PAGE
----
All I’m saying is that if you’re currently in a season of life where your family needs you most at home, you don’t have to go outside your front door to find a meaningful way to spend your time.
There is essential work to be done right here at home, and being “just a mom” is more than enough.
The early years of parenting are hard, mamas. I know. These little ones demand so much from us, and when we spend so much time at home with them, it’s hard to see the significance of what we’re doing each day.
Sometimes I’ve wondered if I’m doing any good as a mom. No matter what I do, how many parenting strategies I try, my kids still misbehave. Some nights I want to pull my hair out because I have NO idea how to get my child to stop turning every toy into a weapon.
But then a little, wise voice whispers to me, “Just be patient, mama. They’re learning more than they let on. You’ll see. Just keep loving them–one day at a time.”
Listen to that voice.
And the day comes where they go out into the world. First just a little—to preschool and play group—then eventually they’re away from us for more waking hours than they are with us. When that day comes, it becomes easier to see the effect of all those years of feeding, playing, managing tantrums, and trying to tie shoes. Now that my oldest in school, I’m beginning to see what I’ve been doing the past five years. And it’s wonderful to watch.
Because of what I’m now starting to see, I’m trying to make more time for the important parts of motherhood. I’m trying to simplify my daily tasks and commit more time to truly mothering.
I’m more than a housekeeper. I’m more than a cook. I’m more than a nurse. I’m a mom.
More than they need a clean house and fancy meals (which, let’s be honest, they won’t eat anyway), my kids need me. They need love, they need guidance, and they need to be taught how to make the best of this wonderful adventure of life.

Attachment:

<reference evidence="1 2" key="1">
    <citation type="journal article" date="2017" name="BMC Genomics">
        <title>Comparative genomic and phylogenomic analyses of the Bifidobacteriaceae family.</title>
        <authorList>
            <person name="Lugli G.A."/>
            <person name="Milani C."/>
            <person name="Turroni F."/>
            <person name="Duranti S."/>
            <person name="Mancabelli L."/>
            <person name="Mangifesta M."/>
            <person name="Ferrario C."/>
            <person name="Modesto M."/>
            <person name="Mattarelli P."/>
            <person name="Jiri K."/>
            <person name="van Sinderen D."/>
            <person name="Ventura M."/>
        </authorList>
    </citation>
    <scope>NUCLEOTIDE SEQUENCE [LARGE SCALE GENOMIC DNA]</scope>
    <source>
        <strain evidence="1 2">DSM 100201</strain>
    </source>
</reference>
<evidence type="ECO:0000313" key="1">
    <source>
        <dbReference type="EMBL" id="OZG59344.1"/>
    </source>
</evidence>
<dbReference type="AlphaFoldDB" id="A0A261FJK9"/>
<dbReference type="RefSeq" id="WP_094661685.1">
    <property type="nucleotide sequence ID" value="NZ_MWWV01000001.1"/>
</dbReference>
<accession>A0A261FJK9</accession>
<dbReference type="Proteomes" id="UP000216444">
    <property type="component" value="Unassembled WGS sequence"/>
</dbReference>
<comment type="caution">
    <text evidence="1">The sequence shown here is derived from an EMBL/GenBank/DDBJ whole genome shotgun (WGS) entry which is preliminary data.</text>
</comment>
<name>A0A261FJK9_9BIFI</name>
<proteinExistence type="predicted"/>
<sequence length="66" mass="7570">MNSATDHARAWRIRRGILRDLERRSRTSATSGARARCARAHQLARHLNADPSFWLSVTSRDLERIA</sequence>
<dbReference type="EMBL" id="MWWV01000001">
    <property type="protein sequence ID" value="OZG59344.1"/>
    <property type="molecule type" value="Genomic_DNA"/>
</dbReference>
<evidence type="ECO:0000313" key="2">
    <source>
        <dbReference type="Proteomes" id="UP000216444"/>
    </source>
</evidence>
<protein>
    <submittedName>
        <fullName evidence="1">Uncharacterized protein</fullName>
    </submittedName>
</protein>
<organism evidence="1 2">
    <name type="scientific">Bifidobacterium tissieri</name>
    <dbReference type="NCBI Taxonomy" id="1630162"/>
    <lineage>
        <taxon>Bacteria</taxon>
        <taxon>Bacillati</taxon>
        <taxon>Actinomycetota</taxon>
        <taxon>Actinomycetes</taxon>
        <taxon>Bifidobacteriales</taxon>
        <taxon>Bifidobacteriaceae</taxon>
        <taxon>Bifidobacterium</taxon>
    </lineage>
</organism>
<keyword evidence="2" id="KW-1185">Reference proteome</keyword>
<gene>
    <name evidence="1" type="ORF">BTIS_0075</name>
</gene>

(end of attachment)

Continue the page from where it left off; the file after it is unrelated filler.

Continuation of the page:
It’s still hard. The work of raising little children into competent kind adults is so, so exhausting. But I’m finding that it’s a good kind of tired. I’m finding that on those days when I refocus myself on my real goals for motherhood, I go to sleep at night satisfied. I even start to see how some of those mundane tasks really are working toward a greater good, and I can find just a little more joy in them. But just a little.
Our job isn’t small, mamas. It’s bigger than we ever realized when we started down this road. It’s not a job to be taken lightly or just muddled through. On those days when I begin to ache for something bigger, something flashier, something…different, I’m trying to remind myself that these children are a gift; they were entrusted to me.
A man I much admire, Neal A. Maxwell once asked: “When the real history of mankind is fully disclosed, will it feature the echoes of gunfire or the shaping sound of lullabies? The great armistices made by military men or the peacemaking of women in homes and in neighborhoods? Will what happened in cradles and kitchens prove to be more controlling than what happened in congresses?”
Some days it doesn’t feel like it, but we are making a big difference in the lives of our children–and consequently in the world.
Don’t underestimate your influence, mamas. You’re doing more good than you know.